GajusCaesar's comments are well noted. Exercise is a huge component of weight loss, and IMO the medical profession has not done enough in this area. A good example is a recent article in a medical journal that basically said "the more intensely you exercise, the more weight you lose". My first response was "DUH!" It took us till NOW to figure this out? Athlete's knew this for decades - make it centuries...but sometimes in the medical sciences we're such sticklers for "proof" that we kind of lose sight of common sense. (Another example...chicken soup really does great stuff for the common cold...see, Mom was right all along, and didn't need an M.D. to figure it out).

    It's a fair assumption that the people on this forum are quite active physically, so instead of talking about exercise compliance, I'll mention a bit about the "type" of exercise. My own personal belief is that a good regimen should have a mix of progressive resistance training, aerobic exercise, and a few "high intensity" days thrown in per week. Time, of course, is a major factor for those of us with busy lives, which is one of the reasons that I like resistance training (weights) so much...if you have a well thought out regimen, you can burn much more calories per session with resistance training than you can with many other forms of exercise.

    The medical literature in general is kind of weak when it comes to what kind of exercise is helpful...the exercise physiologists have done a much better job. A good book that I've been using lately is "Serious Strength Training" (2nd ed) by Tudor Bompa, Mauro Di Pasquale, and Lorenzo Cornacchia. It's well written, with training programs that make sense and won't burn you out. At my age, burnout is a serious issue, and I want to make sure that any regimen I choose is something I can take into my Medicare years (it'll be a while, fortunately, before that happens). If others have used the book, I'd be interested in their opinions.
  4. weechey is offline

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    Posted On:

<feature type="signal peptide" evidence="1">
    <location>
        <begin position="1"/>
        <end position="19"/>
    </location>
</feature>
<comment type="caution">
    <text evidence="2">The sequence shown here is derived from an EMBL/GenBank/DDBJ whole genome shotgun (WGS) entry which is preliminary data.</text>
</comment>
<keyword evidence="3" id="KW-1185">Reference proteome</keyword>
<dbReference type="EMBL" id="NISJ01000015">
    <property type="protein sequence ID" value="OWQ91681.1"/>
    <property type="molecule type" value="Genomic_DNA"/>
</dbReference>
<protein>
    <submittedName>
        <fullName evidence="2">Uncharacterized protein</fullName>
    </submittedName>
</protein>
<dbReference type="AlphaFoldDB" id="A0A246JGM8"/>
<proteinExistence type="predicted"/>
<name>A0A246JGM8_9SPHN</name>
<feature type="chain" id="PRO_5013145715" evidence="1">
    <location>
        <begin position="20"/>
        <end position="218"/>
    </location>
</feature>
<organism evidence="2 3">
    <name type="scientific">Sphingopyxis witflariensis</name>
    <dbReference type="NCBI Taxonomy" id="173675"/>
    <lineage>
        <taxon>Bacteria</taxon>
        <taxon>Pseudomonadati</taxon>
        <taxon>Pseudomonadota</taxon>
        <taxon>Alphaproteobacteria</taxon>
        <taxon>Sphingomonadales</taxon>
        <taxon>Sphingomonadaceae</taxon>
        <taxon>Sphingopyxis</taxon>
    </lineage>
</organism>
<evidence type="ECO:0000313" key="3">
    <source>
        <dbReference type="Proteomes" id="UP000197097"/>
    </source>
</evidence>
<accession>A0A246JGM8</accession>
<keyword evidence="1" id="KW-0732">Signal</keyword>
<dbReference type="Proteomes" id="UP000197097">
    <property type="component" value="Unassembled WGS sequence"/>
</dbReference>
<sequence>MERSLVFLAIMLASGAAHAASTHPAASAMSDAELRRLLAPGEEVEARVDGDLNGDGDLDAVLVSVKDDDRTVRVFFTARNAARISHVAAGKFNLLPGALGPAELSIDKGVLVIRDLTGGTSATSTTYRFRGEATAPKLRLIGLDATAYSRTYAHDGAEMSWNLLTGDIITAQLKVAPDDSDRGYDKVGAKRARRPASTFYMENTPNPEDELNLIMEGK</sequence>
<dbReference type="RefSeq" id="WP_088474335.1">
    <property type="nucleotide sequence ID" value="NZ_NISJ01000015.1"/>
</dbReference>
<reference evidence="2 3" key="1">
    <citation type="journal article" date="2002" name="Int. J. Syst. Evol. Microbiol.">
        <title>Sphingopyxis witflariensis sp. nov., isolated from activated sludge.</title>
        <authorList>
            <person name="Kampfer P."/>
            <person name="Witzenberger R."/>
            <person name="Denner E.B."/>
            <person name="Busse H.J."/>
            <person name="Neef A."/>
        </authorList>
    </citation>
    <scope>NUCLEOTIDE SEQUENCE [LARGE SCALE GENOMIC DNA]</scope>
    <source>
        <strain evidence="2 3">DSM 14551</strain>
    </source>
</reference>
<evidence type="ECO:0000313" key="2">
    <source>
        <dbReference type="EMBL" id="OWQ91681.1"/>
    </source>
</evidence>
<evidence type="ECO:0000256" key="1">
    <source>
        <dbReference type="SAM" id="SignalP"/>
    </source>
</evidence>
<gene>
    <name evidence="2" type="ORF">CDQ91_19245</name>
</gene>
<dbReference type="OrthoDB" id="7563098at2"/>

2/14/2004 12:10am


     Style: TKD BJJ

    --
    Hell yeah! Hell no!
    GajusCaesar

    However, the entire basis for protein diet is that you can eat a different dietary balance to actually alter your metabolic hormone balance and "trick" your body into wasting more calories. You can actually increase your total "calorie count" (which actually does not correlate well with how much weight you lose/gain) and by increasing your basal metabolic rate, still lose weight.
    __________________________________________________ __

    Agreed...in fact, it's always interested me that trainers and athletes often look at food as if they were medicines, that need to be taken in the right "doses". While I tend to be cautious about things like vitamins/supplements, I like the general idea that a balance of nutrient types, along with portion control, are as important as calories itself.
  5. GajusCaesar is offline
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    pwning ninjas since 2004

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    Posted On:
    2/14/2004 12:34am

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     Style: Street Yoga

    --
    Hell yeah! Hell no!
    Yes. We are in agreement weechey. Portion control is important and helps a lot when people are trying to lose weight. The whole crazy vitamin/supplement crowd really annoys me. It is a physiologic fact that, unless you are actually malnourished, taking extra vitmans/supplements will in no way increase your performance, strength, health, or speed.
    Last edited by GajusCaesar; 2/14/2004 4:19am at .
    Deluxe247 tells it like it is:

    you ninja fags just got owned in a bad way. this thread should go to the classics and mega thread forum due to the sheer size of taebo_master and gajusceaser's penis. (with which they just smacked across these ninja's faces)
    from:

    This Classic Thread - http://www.bullshido.net/forums/showthread.php?s=&threadid=9653&perpage=15&pagenum ber=14